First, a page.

Crowds gather in churches, parks, plazas to remember Dallas officers
IMAGE: CNS photo/Carlo Allegri, Reuters
By David Sedeno
DALLAS (CNS) — In the week since five Dallas area police officers were gunned down, thousands have gathered in churches, parks, plazas, parking lots and a symphony hall to remember the fallen officers, to cry for hope and pray for peace and unity in communities across the country.
On the evening of July 7, as a march and rally protesting police-related shootings in parts of the country was about to end, a lone sniper targeted police, fatally wounding five officers, and injuring nine other officers and two civilians. After a standoff for several hours with a heavily armed, agitated and wounded gunman holed up in a second-story garage, police detonated an explosive device, killing him.
As the night turned into day, the sunlight July 8 gave way to images of busted windows, bullet-riddled police vehicles and shattered lives; a request from the police chief for better treatment and respect for those taking the oath “to serve and to protect,” and a resolve from city and faith leaders that neither a “coward” targeting police or others bent on disrupting a city would divide the community.
On July 12, President Barack Obama, Vice President Joe Biden and former President George W. Bush joined Mayor Mike Rawlings, Police Chief David O. Brown, the families of those officers killed and injured, hundreds of other law enforcement officials, and elected and interfaith leaders at the Morton H. Meyerson Symphony Center to remember the “heroes.”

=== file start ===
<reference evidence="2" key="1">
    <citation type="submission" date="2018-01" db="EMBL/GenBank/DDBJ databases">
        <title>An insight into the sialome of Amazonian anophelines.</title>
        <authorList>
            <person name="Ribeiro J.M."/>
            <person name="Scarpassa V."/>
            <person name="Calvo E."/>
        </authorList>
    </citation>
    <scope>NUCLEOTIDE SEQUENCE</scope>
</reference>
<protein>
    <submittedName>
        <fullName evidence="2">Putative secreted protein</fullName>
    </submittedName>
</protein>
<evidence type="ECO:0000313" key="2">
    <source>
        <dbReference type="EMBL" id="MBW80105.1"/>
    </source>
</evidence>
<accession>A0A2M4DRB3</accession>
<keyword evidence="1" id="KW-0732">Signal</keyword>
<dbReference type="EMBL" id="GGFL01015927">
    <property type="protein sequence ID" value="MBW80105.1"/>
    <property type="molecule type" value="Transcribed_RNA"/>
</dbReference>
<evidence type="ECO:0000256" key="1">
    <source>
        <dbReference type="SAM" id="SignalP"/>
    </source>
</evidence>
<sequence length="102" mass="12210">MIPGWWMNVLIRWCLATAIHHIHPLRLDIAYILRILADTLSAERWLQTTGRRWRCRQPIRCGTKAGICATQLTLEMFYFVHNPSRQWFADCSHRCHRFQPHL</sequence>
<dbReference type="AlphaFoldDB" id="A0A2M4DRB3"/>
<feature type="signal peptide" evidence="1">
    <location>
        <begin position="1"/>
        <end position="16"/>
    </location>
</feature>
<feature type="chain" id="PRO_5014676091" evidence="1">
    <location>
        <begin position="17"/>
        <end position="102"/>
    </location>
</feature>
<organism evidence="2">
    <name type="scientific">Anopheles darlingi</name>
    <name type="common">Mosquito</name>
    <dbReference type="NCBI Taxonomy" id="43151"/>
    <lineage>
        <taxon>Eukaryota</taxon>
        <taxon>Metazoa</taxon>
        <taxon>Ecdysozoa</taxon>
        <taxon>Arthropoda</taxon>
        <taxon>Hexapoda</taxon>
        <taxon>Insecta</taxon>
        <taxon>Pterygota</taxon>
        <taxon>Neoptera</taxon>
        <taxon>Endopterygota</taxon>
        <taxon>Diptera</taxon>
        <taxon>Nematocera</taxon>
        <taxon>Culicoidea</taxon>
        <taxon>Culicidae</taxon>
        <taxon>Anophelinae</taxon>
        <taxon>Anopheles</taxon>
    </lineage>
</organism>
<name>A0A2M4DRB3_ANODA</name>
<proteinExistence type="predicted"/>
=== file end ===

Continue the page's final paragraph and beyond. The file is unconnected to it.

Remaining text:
Those heroes were represented in the audience not only by their families, but by five seats, draped in black, with a folded American flag and a policeman’s cap.
Obama, Bush, the mayor and the police chief all spoke about the courage of the five officers and their commitment to protecting lives.
As he has done over the past several days during his European trip, Obama said America was not divided but that many times some Americans do not understand the plight of others, particularly the racial profiling that minorities endure disproportionately at the hands of the community and police officers.
The march through downtown Dallas July 7 was organized to show support for families of two men killed earlier in the week in officer-related shootings in Louisiana and Minnesota.
He talked about incidents that prompted the rally and shootings in Dallas. On July 5 in Baton Rouge, Louisiana, Alton Sterling, 37, was killed by police during an altercation outside a convenience store after witnesses said that he had a gun. On July 6, in suburban St. Paul, Minn., Philando Castile was fatally shot after a traffic stop.
“If we are to sustain unity, if we are to get through these difficult times, if we are to honor these five outstanding officers who we have lost, then we need to act on the truths that we know,” he said. “And that’s not easy. It makes us uncomfortable. We are going to have to be honest with each other and ourselves.”
He also acknowledged what Dallas police have been saying over the past several days, that their new community policing policies and tactics have reduced complaints of excessive force by 64 percent.
“They are deserving of our respect and not our scorn,” he said.